Blog ››› ››› CYDNEY HARGIS
Following reports of a knife and vehicle attack in London, the National Rifle Association’s news show used the incident to promote “how important our gun rights are here in America," suggesting guns could help Americans combat such an attack. But the show's commentary ignored the reality that the United States, which has more permissive gun laws than the United Kingdom, also has a much higher homicide rate, and it is largely driven by gun violence.
After at least four people were killed and 20 injured in the London knife and car attack, NRATV host Grant Stinchfield claimed Europeans are “unprepared for an attack” because “the government has all but disarmed” citizens and claimed that “this attack should serve as a reminder of how important our gun rights are here in America.”
From the March 22 edition of NRATV’s Live Updates with Grant Stinchfield:
GRANT STINCHFIELD (HOST): It has happened once again, details are still being revealed but it appears terror has struck in the U.K. An attack on Parliament by a possible terrorist, he apparently used a car to run over as many as 12 people. The suspect then used a knife to stab a police officer. It is still unclear if the suspect who used the vehicle and the suspect who stabbed the cop are the same person. Parliament is in lockdown after law enforcement shot the knife wielding terrorist. This is a stark reminder that our enemies are real. They will do anything they can to destroy us and our allies, using a vehicle now seems to be the new method of choice for these evil holy warriors who kill in the name of Islam. Most citizens in Europe are unprepared for an attack like this as the government has all but disarmed law-abiding citizens. This attack should serve as a reminder of how important our gun rights are here in America.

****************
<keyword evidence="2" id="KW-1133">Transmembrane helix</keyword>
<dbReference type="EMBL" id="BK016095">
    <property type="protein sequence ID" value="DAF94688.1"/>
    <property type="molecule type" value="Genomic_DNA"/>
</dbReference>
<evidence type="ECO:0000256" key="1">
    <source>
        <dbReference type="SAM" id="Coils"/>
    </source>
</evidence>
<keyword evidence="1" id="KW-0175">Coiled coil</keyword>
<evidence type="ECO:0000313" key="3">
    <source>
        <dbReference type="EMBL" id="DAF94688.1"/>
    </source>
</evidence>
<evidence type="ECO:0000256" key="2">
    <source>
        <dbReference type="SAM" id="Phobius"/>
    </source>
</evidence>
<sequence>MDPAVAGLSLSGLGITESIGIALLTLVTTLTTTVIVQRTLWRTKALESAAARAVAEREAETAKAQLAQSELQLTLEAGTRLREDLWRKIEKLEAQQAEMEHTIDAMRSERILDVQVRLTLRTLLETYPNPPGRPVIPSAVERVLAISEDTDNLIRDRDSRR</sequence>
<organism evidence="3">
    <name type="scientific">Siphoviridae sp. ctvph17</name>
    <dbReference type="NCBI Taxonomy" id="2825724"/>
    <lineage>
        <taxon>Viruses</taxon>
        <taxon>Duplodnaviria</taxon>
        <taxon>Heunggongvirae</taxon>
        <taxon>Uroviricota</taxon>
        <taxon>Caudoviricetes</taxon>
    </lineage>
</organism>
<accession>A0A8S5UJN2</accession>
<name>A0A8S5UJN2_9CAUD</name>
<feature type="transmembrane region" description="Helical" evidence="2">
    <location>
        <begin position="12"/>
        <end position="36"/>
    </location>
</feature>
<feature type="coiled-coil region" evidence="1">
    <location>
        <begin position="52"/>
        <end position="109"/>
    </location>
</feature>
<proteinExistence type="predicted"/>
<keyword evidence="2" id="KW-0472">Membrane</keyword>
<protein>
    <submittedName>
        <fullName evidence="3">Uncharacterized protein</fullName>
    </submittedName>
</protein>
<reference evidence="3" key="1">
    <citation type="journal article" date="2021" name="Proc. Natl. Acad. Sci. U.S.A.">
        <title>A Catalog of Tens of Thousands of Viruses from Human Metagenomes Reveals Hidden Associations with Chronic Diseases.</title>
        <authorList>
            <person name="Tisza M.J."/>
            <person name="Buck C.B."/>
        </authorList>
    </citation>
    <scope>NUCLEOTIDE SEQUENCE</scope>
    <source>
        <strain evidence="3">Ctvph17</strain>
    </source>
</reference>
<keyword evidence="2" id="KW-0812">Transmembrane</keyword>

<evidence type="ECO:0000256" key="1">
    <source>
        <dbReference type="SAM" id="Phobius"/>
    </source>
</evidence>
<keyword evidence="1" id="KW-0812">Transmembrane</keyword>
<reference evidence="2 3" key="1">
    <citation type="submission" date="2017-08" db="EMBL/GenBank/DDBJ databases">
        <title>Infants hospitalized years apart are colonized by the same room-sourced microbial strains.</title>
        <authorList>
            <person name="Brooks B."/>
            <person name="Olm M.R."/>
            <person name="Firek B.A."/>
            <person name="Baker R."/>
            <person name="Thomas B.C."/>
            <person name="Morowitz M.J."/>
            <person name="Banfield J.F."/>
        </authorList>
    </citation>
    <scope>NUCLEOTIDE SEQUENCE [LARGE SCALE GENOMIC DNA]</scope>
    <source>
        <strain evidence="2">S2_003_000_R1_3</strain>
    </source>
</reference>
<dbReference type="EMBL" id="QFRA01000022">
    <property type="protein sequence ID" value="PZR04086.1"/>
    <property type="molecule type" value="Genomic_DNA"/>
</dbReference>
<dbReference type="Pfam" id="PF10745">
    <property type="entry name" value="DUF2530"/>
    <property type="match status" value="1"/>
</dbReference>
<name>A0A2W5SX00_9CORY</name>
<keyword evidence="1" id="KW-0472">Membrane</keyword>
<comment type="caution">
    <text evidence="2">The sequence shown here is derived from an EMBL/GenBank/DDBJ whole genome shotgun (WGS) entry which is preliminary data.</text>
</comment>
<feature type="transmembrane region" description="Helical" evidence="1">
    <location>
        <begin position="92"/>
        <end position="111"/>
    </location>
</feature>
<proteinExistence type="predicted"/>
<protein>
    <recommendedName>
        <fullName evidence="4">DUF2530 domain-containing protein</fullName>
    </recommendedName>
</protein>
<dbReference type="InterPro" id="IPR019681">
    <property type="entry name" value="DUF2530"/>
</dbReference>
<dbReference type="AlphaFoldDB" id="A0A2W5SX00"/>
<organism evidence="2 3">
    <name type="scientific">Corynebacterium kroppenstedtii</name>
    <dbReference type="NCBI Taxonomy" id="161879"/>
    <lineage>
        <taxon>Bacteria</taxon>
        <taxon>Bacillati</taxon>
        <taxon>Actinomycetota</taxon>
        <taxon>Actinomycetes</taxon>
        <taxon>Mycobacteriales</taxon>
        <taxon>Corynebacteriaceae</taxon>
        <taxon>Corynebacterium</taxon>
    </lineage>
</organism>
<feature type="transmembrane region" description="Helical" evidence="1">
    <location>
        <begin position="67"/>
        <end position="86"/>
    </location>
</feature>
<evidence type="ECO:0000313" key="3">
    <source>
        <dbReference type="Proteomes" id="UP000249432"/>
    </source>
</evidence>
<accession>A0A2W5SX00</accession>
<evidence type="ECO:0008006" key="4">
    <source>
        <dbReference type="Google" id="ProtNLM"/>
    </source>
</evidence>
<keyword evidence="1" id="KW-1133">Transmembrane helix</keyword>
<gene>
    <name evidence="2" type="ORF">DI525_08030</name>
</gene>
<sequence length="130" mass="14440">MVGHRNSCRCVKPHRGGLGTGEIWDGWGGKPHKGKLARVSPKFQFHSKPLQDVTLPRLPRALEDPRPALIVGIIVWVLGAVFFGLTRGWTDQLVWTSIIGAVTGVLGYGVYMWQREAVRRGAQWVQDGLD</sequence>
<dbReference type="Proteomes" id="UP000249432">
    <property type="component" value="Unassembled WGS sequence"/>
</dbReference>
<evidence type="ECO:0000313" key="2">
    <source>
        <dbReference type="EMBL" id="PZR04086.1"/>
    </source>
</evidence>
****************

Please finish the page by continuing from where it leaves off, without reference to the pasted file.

After a mass school shooting in 1996, the U.K. enacted highly restrictive measures on gun ownership that banned most military-style firearms and handguns. But while British gun laws are much stricter compared to those in the U.S., the European nation also has drastically lower rates of gun deaths, gun homicides, and homicides by all methods.
Firearms are used in more than two-thirds of homicides in the United States. High gun availability has been linked to increased gun homicide rates, with one review of academic research finding that “case-control studies, ecological time-series and cross-sectional studies indicate that in homes, cities, states and regions in the U.S., where there are more guns, both men and women are at a higher risk for homicide, particularly firearm homicide.” (The same trend is seen in comparisons between high-income countries.)
Academic research has also found that guns are used in the U.S. far more often to commit crimes than to stop crimes.
A 2000 Harvard Injury Research Control Center found that as a ratio, "guns are used to threaten and intimidate far more often than they are used in self defense. Most self reported self defense gun uses may well be illegal and against the interests of society."
In fact, the odds of needing a gun to protect yourself are so low that it’s difficult to accurately measure the number of defensive gun uses each year. Meanwhile, gun violence is so frequent in the United States that more than 100,000 gunshot injuries are recorded every year (a figure that does not include crimes committed with guns where no one is shot).
In contrast to the lack of evidence that civilians effectively use guns to stop mass shootings, terror attacks involving firearms in the United States, often involving AR-15-style assault weapons, have proven incredibly deadly over the years. A December 2015 terror attack in San Bernardino, CA, involved a gunman shooting and killing 14 and wounding 22 at an office holiday party, and the perpetrator of a June 2016 terror attack in a gay nightclub in Orlando, FL, shot and killed 49 and wounded at least 53.